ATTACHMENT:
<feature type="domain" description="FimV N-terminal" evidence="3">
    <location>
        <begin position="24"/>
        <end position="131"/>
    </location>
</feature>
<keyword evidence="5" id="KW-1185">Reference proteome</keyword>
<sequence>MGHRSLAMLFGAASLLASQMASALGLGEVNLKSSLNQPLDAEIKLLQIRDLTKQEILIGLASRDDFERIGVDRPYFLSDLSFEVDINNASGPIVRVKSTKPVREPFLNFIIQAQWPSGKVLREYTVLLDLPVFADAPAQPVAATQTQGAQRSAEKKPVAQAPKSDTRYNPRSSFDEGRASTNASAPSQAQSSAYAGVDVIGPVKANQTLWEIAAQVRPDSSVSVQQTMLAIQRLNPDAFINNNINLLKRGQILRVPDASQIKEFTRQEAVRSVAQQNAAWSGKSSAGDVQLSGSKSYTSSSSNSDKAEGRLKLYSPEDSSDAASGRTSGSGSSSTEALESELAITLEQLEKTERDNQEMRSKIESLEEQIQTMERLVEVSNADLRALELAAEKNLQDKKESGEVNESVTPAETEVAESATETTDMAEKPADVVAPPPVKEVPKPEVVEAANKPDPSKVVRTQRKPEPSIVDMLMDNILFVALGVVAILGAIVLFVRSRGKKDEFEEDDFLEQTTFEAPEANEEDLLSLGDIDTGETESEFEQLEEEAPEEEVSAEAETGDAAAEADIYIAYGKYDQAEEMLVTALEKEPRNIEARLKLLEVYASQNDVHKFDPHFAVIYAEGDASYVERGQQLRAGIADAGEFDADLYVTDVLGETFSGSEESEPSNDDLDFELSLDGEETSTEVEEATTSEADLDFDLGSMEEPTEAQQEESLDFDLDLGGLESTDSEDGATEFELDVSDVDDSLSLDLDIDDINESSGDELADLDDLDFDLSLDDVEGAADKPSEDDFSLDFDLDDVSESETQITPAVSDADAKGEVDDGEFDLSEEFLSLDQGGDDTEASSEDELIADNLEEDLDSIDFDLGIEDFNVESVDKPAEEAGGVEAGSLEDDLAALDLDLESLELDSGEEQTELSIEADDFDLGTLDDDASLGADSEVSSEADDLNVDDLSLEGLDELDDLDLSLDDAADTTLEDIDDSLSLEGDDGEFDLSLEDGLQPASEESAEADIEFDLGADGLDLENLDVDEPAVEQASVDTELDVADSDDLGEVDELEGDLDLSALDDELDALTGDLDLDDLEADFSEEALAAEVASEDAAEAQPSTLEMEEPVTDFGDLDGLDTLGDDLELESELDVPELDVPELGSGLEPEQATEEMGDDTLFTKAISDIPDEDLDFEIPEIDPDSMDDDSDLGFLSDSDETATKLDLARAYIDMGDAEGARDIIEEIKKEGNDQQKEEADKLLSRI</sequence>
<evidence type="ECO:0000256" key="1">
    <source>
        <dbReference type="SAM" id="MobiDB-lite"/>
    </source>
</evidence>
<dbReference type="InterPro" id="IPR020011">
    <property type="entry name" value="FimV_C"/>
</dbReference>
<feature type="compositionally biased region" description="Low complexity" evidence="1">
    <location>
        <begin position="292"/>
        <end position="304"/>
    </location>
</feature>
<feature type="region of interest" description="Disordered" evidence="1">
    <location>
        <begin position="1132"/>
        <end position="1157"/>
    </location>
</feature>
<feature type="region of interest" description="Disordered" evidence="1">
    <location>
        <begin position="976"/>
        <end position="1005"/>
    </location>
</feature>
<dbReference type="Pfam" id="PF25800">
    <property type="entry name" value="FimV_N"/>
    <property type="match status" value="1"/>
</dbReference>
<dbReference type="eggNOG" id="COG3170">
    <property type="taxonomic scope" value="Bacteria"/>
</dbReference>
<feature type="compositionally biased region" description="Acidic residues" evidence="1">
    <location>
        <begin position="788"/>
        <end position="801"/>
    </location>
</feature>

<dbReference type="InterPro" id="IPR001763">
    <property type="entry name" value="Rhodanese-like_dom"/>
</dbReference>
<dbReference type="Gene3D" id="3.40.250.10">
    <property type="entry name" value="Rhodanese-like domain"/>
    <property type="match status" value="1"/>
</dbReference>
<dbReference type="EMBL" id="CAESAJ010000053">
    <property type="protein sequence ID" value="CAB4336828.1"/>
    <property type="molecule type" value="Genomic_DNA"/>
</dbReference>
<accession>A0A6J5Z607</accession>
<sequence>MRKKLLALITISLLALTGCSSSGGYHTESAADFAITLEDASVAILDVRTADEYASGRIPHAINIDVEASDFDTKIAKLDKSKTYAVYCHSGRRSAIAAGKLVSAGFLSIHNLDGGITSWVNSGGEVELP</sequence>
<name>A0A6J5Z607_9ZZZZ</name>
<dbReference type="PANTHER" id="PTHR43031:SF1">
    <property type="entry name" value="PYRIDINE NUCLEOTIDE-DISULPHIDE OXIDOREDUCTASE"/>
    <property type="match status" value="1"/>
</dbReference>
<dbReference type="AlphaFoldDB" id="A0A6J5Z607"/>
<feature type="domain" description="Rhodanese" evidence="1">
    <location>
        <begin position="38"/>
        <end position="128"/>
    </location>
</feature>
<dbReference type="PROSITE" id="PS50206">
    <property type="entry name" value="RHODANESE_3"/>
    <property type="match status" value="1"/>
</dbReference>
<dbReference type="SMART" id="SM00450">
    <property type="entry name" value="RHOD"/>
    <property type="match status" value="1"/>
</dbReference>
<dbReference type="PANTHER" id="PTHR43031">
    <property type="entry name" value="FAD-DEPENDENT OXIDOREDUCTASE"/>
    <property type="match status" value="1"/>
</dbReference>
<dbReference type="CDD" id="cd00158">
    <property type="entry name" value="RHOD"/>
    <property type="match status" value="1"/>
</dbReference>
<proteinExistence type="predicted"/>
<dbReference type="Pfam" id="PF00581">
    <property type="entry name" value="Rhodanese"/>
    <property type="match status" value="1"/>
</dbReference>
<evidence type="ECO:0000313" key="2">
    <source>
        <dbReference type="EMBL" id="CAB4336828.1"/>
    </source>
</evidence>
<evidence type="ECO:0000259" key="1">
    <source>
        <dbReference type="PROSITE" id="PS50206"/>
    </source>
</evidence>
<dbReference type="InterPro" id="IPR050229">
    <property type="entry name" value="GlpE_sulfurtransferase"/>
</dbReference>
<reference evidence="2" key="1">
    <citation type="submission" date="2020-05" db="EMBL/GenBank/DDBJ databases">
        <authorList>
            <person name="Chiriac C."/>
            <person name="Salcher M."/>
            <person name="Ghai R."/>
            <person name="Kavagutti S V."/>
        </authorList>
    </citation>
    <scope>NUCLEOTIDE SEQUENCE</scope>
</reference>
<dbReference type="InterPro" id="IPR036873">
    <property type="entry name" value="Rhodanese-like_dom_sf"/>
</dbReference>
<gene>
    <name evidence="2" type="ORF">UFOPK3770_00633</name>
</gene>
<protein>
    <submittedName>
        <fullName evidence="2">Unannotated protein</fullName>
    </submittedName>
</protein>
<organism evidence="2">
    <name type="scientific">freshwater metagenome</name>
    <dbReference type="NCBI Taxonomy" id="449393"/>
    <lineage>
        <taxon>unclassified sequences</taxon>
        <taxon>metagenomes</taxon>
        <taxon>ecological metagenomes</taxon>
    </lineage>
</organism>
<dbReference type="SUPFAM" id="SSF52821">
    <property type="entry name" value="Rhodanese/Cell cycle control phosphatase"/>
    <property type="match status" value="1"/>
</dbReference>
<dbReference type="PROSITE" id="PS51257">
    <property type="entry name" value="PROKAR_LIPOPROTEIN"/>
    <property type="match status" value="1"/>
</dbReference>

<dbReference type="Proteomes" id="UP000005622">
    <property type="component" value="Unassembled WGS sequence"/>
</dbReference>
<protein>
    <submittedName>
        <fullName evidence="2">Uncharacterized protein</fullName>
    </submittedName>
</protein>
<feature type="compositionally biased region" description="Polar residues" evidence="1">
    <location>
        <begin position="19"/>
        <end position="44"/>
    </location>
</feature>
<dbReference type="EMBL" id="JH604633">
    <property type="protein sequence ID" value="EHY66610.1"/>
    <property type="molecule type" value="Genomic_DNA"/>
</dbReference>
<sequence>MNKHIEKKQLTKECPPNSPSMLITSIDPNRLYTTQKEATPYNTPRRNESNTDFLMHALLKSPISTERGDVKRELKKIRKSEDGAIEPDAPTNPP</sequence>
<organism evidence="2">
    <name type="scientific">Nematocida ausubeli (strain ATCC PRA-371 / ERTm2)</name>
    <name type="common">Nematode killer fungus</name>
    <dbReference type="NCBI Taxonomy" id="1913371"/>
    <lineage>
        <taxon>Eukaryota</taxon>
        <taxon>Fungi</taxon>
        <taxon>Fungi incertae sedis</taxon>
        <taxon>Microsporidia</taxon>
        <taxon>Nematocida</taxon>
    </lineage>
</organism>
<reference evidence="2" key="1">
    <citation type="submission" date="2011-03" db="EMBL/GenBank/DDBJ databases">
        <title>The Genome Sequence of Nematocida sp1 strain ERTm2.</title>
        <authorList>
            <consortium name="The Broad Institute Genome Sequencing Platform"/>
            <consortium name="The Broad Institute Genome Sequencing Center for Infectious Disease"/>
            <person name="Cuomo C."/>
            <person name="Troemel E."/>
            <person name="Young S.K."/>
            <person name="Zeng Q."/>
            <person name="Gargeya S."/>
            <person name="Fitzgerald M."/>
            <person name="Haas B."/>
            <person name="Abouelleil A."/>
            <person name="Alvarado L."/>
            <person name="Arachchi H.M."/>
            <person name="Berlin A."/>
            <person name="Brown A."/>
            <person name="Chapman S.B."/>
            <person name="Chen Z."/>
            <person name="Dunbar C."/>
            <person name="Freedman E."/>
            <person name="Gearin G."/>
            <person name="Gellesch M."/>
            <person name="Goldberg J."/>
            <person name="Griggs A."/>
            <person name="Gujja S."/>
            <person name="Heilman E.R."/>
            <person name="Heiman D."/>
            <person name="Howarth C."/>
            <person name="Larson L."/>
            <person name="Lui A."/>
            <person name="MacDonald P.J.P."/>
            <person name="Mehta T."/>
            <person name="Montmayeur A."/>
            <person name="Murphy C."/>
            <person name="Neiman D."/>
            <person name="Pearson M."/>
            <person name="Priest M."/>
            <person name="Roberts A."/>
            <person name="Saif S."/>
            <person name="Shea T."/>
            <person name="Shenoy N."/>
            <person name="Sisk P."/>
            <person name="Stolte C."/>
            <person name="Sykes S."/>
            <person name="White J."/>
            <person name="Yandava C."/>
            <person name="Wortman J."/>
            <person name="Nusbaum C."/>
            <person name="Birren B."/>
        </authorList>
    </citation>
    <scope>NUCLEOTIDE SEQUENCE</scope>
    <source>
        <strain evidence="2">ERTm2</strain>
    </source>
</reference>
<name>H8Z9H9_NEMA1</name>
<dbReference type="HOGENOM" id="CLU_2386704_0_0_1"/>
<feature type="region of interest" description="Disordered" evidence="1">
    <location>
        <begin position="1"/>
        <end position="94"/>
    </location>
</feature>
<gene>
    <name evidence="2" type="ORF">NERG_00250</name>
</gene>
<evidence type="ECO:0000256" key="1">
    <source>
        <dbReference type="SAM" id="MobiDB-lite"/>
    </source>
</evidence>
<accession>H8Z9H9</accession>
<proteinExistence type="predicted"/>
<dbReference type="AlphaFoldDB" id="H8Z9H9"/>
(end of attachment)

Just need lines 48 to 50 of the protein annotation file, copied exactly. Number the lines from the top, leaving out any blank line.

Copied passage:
<dbReference type="InterPro" id="IPR001763">
    <property type="entry name" value="Rhodanese-like_dom"/>
</dbReference>